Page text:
Then it was bout time to start tweaking the manifest and the galleryInfo files to do what I wanted. One of the things I have not liked with the default galleries is the odd folders they put photos in. But in Lightroom Blog I found out how to control where the web engine store photos.

I ran into some more small problems, related to Lua since I had never written any programs in Lua before. Programming in LUA was useful! Also looking into the LightroomForums.Net was helpful for more Lightroom and plugin related problems.

I have not added support for LiveUpdate yet since that required some more JavaScripting.

Things to improve:

  • change the size of the enlarged photo
  • change the colour of the background for the enlarged photo
  • change font and size for Title, Description, Image number and Caption
  • change number of coloumns
  • change page background colour and thumbnails layout
  • add support for live update
  • add support for facebook comments?

If you want to create your own Highslide gallery or based on some other library you can download my files here. I have not included the Highslide files since they are not totally free and you need to agree to the license before using them.

How to use the Holux M-241 with Lightroom

I brought my Holux M-241 on our last hike in the Swedish mountains and wanted to use the tracks to geotag all photos. So when I got home I used the Holux Utility software to download all tracks. Worked fine and I uploaded all to WikiLoc but when then to geocode all the images in Ligthroom I tried to use Jeffrey Friedls GeoEncoding plugin but realised it couldn’t handle the kml files. After some fiddling around I found out that the timestamps where missing in the kml files.

After some googling I found out what options to use on GPSBabel to get it working. It was mentioned here.

gpsbabel -p “” -w -i gnav_trl -f “OLDFILE.trl” -o gpx -F “NEWFILE.gpx”

So using those options with all the different trl-files I got from the unit I managed to create one gpx file that Jeffrey’s excellent plugin could manage. Then I used Jeffrey’s other plugin to upload all the photos to Flickr where they can be viewed on a map!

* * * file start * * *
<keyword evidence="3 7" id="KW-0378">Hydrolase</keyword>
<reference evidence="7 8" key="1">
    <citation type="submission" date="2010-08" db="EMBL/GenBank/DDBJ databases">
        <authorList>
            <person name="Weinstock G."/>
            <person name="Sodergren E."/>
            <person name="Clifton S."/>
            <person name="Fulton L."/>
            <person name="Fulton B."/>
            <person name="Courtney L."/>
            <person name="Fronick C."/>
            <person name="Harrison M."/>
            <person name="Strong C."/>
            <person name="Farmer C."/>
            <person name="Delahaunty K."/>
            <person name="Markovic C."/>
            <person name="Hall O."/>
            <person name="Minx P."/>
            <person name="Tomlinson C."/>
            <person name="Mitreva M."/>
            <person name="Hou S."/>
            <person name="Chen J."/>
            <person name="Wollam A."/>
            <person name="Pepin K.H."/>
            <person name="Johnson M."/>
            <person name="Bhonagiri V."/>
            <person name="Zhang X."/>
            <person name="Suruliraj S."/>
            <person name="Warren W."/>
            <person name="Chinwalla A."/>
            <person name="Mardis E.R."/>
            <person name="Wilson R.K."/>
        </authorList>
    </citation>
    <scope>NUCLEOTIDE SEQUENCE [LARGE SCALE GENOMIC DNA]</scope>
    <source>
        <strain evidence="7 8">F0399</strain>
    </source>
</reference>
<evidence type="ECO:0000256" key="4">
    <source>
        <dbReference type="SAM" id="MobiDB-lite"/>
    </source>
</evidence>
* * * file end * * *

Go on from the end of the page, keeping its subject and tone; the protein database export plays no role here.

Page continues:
Next time I’ll try to use the built in functionality of GPSBabel to download data directly from the Holux M-241. In the same thread it was mentioned one should do:
Windows (if on COM10): gpsbabel -t -r -w -i m241 -f COM10 -o gpx -F data.gpx
though have not tried it yet.

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How to print from Lightroom?

Today I should print a number of photos for a friend. So I thought I should give Lightroom a try and I was close to give up when I finally solved it…

This great guide from Steves digicams solved it for me. Basically what I had missed earlier was when disabling the ICM I still had “Photo” chosen as type, it shall be “None”. I also had some effect settings as well but once everything was deselected it worked like a sharm!

In the Canon ICC Profile Guide you can find out what kind of papers the different profiles are for:
MP = Matte paper
PR = Photo Paper Pro
SP = Photo Paper Plus Glossy

Thats about it!

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Create HDR, Panoramas and add annotation texts in Lightroom

Heard Martin Bailey talk about LR2Mogrify today and downloaded it to try it out and at the same time discovered LR/Enfuse:

  • LR2/Mogrify for adding borders and notations to your exported photos from LightRoom.
  • LR/Enfuse with which one can make panoramas and HDR photos from within LightRoom.

I installed both and seems to work though need to test more. Nice that it existed a 64-bit version of ImageMagick that worked nicely with LR2/Mogrify and for LR/Enfuse I noticed Timothy Armes tip where to download Enfuse and align_image_stack was not correct. Though just go to the Hugin project website and download and install the latest release and it works!